For pregnant or breastfeeding mothers, it is recommended to avoid the consumption of dandelion tea. Stay on the safe side as not enough studies have been conducted regarding the use of this type of tea during pregnancy. It is best to consult with your doctor first.
What Are the Dosages?
The leaves, flowers, and stems can be consumed as is. As for the root, it is typically dried and ground before being consumed as a tea. However, dandelion also comes in a supplemental form such as extracts, tinctures, and capsules.
The suggested dose of dandelion is as follows:
- Dried Leaves. 4 to 10 grams in a day
- Dried Powder. 250 to 1000 mg taken four times in a day
- Fresh Leaves. 4 to 10 grams in a day
- Fresh Roots. 2 to 8 grams in a day
- Fresh Juice from Leaves. 1 teaspoon (approximately 5 ml) taken two times in a day
- Fluid Extract. 1 to 2 teaspoons (approximately 5 to 10 ml) daily
- Leaf Tincture. 0.4 to 1 teaspoon (approximately 2 to 5 ml) taken three times in a day
How to Select and Utilize Dandelion Flowers
Are you ready to create your dandelion tea? Well, here are a few pointers to take note of.
- Evaluate Area First
Check to see if the area the dandelions are is free of pollutants. Also, make sure weed-killer wasn’t sprayed on the area. If you’re unsure of the cleanliness and safety of the area, then opt to purchase dandelions at a local store instead. Make sure to pick the young bunch as these will have a reduced bitter taste.
- Dig Deep
If you were lucky to find a clean and safe spot where dandelions grow, then make sure to dig deep for the roots. Pull it out entirely. Wash it with clean water until no traces of dirt is left. The raw roots can be used for tea or coffee, depending on how you roast them.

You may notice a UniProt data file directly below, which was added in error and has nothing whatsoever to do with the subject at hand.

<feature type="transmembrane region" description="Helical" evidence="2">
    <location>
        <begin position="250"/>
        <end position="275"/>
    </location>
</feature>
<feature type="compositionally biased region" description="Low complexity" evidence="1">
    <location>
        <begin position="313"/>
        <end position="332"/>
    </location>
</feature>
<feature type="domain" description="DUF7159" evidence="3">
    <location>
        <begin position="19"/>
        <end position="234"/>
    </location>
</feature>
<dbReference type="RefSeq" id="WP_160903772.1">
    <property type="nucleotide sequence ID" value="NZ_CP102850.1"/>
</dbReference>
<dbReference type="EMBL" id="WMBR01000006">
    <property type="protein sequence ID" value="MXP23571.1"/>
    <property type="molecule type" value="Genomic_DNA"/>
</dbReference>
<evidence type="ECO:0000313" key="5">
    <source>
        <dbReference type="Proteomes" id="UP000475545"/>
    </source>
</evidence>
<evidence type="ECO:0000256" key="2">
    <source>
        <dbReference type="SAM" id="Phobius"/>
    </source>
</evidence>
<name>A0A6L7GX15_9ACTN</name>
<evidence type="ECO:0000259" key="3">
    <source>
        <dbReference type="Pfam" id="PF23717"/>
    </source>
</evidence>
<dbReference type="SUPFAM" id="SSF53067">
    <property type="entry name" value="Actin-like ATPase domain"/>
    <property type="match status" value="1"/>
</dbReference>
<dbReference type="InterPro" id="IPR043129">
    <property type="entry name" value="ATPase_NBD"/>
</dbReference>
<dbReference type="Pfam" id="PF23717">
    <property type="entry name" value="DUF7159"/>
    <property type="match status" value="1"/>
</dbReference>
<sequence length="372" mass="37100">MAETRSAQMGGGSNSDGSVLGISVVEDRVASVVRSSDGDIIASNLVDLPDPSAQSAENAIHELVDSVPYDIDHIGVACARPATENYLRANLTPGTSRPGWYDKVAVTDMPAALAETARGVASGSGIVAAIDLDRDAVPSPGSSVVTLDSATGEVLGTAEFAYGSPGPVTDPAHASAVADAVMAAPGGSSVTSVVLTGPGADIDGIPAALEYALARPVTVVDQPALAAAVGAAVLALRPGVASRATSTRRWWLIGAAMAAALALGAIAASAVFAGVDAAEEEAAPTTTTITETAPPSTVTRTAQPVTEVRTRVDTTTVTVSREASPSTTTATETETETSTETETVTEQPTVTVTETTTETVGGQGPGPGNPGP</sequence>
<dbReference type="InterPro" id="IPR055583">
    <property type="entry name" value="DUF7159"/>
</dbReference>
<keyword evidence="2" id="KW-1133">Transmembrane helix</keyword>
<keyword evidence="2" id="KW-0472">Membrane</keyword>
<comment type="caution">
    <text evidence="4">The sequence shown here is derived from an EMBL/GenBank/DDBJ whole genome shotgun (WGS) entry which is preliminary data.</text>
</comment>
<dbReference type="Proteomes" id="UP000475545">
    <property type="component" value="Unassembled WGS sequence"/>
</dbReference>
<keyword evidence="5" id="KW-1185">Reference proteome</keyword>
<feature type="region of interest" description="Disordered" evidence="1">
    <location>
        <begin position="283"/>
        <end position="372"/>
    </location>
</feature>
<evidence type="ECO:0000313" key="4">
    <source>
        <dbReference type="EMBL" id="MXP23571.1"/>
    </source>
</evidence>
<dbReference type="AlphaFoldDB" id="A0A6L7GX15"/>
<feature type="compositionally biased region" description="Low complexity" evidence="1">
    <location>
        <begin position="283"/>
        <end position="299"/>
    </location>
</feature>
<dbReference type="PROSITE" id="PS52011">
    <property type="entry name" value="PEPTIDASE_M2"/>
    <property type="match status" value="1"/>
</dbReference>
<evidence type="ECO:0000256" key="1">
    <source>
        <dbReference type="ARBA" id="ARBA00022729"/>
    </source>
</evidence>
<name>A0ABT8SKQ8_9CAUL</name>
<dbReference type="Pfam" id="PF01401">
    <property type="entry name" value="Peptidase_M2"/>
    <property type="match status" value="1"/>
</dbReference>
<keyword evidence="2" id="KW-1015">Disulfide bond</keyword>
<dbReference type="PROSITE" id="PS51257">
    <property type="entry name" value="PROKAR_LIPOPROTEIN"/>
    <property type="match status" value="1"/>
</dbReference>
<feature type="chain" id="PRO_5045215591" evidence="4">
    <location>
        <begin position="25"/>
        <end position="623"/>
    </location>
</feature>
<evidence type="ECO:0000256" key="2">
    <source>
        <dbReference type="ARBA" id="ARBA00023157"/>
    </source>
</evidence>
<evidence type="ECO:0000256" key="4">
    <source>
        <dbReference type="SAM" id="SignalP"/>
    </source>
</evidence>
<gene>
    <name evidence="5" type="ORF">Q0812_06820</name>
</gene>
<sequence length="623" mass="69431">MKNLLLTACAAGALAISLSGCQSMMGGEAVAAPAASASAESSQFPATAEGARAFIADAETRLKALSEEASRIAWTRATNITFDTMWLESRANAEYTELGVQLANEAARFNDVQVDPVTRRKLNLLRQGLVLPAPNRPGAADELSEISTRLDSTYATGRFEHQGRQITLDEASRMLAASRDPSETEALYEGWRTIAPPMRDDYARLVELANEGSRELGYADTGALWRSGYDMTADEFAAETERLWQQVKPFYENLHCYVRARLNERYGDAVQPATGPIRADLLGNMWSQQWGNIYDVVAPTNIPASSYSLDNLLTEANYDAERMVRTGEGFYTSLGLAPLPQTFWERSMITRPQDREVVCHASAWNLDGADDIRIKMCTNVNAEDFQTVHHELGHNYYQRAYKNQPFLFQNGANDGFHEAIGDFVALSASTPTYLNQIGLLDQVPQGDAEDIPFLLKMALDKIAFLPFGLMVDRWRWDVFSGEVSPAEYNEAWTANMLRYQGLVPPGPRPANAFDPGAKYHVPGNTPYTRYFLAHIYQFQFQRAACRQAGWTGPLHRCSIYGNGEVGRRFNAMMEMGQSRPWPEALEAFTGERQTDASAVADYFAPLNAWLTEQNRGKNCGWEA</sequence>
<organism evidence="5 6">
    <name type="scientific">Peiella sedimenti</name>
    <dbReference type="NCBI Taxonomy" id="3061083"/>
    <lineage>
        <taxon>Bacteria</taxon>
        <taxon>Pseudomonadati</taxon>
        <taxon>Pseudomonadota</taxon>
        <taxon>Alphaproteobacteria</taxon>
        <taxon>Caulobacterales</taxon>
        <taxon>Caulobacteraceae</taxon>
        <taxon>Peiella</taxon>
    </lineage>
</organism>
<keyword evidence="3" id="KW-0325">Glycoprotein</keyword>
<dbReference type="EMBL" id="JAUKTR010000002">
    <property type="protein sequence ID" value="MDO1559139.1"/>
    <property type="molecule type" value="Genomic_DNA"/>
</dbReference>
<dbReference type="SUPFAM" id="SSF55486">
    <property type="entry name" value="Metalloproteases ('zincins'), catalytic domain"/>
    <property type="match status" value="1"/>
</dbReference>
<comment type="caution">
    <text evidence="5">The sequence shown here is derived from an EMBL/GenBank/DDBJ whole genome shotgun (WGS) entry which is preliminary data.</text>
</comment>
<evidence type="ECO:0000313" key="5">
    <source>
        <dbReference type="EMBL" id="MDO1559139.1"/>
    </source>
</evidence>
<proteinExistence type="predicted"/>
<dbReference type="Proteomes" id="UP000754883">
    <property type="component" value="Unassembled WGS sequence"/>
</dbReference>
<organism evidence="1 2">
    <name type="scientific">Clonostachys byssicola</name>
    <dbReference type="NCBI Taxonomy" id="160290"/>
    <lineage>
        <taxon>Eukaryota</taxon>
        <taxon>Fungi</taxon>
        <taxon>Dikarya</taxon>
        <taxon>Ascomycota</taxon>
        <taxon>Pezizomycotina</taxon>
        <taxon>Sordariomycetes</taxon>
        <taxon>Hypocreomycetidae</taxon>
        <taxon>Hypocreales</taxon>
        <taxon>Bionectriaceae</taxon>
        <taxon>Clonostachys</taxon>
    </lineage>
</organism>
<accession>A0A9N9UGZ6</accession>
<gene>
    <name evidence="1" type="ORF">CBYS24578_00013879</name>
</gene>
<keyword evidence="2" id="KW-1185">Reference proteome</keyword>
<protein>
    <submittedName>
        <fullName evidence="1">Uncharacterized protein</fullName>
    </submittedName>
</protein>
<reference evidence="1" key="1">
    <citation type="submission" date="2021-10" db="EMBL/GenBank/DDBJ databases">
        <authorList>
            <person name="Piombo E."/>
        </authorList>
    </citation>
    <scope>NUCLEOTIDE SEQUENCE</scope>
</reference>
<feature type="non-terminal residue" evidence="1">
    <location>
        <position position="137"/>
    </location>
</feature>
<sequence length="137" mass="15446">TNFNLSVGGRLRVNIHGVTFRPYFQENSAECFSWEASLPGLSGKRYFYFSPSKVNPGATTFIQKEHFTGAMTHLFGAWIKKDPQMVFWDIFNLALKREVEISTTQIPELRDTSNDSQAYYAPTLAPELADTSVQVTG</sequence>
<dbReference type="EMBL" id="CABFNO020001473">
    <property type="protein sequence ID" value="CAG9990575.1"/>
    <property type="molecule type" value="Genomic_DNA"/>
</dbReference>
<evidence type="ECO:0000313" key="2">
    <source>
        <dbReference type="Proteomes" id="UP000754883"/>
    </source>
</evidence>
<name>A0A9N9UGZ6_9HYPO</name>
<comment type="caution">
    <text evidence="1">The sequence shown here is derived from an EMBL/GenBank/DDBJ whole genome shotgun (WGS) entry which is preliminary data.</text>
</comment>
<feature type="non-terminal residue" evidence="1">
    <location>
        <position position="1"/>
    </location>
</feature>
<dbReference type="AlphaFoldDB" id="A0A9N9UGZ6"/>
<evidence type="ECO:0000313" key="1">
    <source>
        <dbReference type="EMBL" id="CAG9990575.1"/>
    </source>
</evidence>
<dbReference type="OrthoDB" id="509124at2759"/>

Storing Dandelion for Later Use
For those who wish to store dandelion leaves or roots for later use, then here are a few pointers to take note of.
- For the Roots
Wash and dry the roots meticulously before slicing them into tiny bits. Afterward, dry the roots. You can either lay them under the hot sun to dry or use a dehydrator. As soon as the roots are all dried up, place it in a glass jar that’s airtight. Store it in an area that’s dry and is away from direct sunlight.
- For the Leaves
The same process is followed, but it is easier for the roots. Again, wash and dry the leaves. Leave them to dry but make sure to turn the leaves regularly. Once dried up, store the leaves in an airtight jar. Also, store it in a cool and dry place that is far from sunlight.
How to Make Dandelion Tea
So, you’ve already got your dandelion (roots, leaves, or flowers). Now, it’s time to make the tea.
- For the Roots
Wash and chop to tiny bits. Set in in an oven on high for two hours. Afterward, steep it in one to two teaspoons of hot water. Ten minutes should be enough.
- For the Leaves and Flowers
Same as with the roots, but no need to chop. Wash and steep the dandelion leaves or flowers in hot water. Fifteen to 20 minutes should do.
Dandelion tea is a great alternative to over-the-counter supplements readily available. However, do take note that it is not the sole treatment for diseases or infections.